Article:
Pte John Thomas Brown, 10238, 7th Battalion The Buffs (East Kent Regiment), was reported missing, later presumed killed, on August 3rd, 1917. Six months later his widow asked, through The Luton News, for any information about her husband.
Born in Luton in 1876, he was a son of the late John and Ann Brown. He had married Nellie Osborne at Luton Parish Church on August 5th, 1905. At the time of the 1911 Census John was described as a straw trader living at 28 Stanley Street, Luton.
Rifleman Joseph Cogans, 5556, 10th Battalion King's Royal Rifles, was reported missing, presumed killed, in Flanders on November 30th, 1917.
It was nearly three months before his widowed mother Elizabeth was informed at 27 Dorset Street, Luton, with the hope that he might have been taken prisoner. She appealed through The Luton News for any further information about her son.
Pte Sidney Medcalf, 32647, 1/4th Battalion Norfolk Regiment, was killed in action near Jerusalem on December 15th, 1917. He was aged 19.
The son of Jonathan (John) and Lizzie (nee Gurney) Medcalf, of 33 Ashton Street [later Gillam Street], Luton, he joined up in February 1917 and, after training at St Albans and Felixstowe, went to Egypt in the following August. Before the war he was employed at the Diamond Foundry in Dallow Road, Luton.
Cpl Charles George Marsh, 201398, 1/4th Battalion Norfolk Regiment, was killed in action in Palestine on December 11th, 1917.
Eldest of 13 children of Charles George and Lily (nee Spacey) Marsh, of 30 St Ann's Road, Luton, he was born in the town in 1891. In the 1911 Census he is described as a moulder at a foundry.
George had spent six years in the Beds Territorials before the war, but when war was declared he was rejected for service. After several attempts he was finally accepted and sent out to Egypt in 1915 with the Norfolk Regiment.
Pte George Scrivener, G/10241, 7th Battalion The Buffs (East Kent) Regiment, died on April 21st, 1917, while a prisoner of the Germans. He had developed inflammation of the bowel after being captured on November 18th, 1916. His death was eventually recorded in The Luton News on January 17th, 1918.
Born in Biscot in 1878, he had married Maria Smith at Biscot Parish Church on April 5th, 1902. The couple had two daughters - Lily Irene (born 1904) and Barbara Eleanor (1911). In 1911 they were living in Limbury, and George was working as a labourer for a nurseryman.
Sapper George Frederick Warner, 524478, 84th Field Company Royal Engineers, was killed in action at Cambrai in Fl;anders on December 2nd, 1917. He was aged 29, married and had three children.
A letter to his widow at 6 Bolton Road, Luton, said her husband was killed by a shell in the support trenches.
George Warner was employed by the Fricker Metal Company before the war. He had married Kate Bacchus at Luton Parish Church on December 10th, 1910, and they had three children - Lily May (born 1911), Winifred Kate (1914) and Rose (1915).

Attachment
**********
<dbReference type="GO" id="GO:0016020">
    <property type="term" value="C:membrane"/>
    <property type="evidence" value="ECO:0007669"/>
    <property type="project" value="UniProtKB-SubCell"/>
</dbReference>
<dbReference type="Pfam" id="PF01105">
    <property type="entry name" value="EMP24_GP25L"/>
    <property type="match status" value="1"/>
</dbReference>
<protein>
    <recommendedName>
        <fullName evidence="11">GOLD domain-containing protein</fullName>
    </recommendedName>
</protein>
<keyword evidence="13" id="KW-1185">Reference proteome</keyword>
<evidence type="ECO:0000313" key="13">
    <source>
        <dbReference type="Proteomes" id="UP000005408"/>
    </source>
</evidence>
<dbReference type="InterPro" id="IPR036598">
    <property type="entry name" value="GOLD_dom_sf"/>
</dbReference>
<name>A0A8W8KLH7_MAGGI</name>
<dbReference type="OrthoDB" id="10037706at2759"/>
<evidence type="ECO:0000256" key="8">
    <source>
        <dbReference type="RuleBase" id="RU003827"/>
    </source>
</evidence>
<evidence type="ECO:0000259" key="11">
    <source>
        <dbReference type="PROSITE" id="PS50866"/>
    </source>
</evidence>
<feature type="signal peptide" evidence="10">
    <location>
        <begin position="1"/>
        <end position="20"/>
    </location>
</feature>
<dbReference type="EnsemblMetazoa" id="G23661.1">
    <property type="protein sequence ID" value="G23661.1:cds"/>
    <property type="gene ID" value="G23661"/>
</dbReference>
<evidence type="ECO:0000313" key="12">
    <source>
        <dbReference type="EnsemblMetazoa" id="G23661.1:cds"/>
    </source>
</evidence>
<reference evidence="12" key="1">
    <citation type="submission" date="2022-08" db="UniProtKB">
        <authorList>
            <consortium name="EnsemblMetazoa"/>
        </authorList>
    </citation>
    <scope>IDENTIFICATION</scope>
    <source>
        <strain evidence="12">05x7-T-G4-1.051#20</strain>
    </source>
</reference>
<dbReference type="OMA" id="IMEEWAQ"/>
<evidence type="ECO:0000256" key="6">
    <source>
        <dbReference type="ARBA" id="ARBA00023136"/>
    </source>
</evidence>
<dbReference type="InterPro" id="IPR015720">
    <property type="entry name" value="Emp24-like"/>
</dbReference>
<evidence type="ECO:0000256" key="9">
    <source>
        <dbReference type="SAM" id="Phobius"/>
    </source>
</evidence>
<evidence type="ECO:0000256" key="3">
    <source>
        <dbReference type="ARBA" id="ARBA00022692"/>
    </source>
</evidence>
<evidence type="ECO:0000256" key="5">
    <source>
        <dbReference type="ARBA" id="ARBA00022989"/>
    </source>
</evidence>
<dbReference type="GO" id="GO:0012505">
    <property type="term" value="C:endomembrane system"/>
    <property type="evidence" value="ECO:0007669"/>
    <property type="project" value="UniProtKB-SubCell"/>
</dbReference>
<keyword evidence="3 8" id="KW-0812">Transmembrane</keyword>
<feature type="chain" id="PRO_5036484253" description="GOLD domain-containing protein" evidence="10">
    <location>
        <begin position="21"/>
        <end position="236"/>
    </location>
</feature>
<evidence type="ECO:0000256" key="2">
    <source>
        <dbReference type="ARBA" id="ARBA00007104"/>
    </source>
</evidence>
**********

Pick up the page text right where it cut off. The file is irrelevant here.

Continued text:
Farrier Sgt Thomas Wiseman, 47226, 18th (Queen Mary's Own) Hussars, was killed in action in France on November 21st, 1917. Born in Luton, he was aged 33 and had married, his wife living In Andover, Hampshire.
Sgt Hunt wrote to widow Fanny in Hampshire that her husband had been in charge of horses during very heavy shelling. One shell dropped close to him, killing him instantly.
Pte George Leslie Wooding, 20953, 8th Battalion Bedfordshire Regiment, was killed in action on November 20th, 1917, at the start of the Battle of Cambrai. He had twice previously been wounded and also escaped an air raid.
George Wooding joined the Bedfordshire Regiment in June 1915, around the time of a three-day recruiting march around Bedfordshire by the 1/5th Bedfords. He was drafted to France the following February and two months later received his first wound, from which he recovered at a base hospital.
Pte Fred Linger, 57693, 18th Battalion Northumberland Fusiliers, died on November 15th, 1917, from wounds sustained on the battlefield the previous day. He was buried in a French cemetery on November 16th.
The son of Walter and Kate Linger, of 123 Biscot Road, Luton, he had enlisted in the East Anglian Royal Engineers at the outbreak of war and had been drafted to the Front with the Northumberlands just two months before his death.
Pte William Thomas Loughton, 200280, 1/5th Battalion Bedfordshire Regiment, died in Palestine on November 14th, 1917. A Luton News brief report of his death said the cause was heart failure.
William Loughton, son of William and Emily, joined the Bedfords at the outbreak of war after being employed by coal merchants How & Byfield, of King Street, Luton. He had married Edith Edwards in 1908 and his address was given as 80 New Town Street.
Pte Wallace James Oxborrow, 238044, 12th Battalion Middlesex Regiment, was killed in action in Flanders on November 12th, 1917. A comrade wrote that he had heard from others in the regiment that Wallace was killed instantly by a shell after being sent up the line with some wire.
It was the following month before widow Hilda at 315 Hitchin Road, Luton, officially learned of her husband's death. Wallace had married Hilda Blanche Lovell at Luton Register Office on November 21st, 1916.
Pte George James Hodge, 36994, 4th Battalion Essex Regiment, was killed in action on November 3rd, 1917, near Gaza during the Egypt-Palestine campaign. He had initially been reported wounded and missing on that date.
He had enlisted in the Army Service Corps in September 1916 and went to the Eastern Front at Easter 1917. There he was transferred to the Essex Regiment.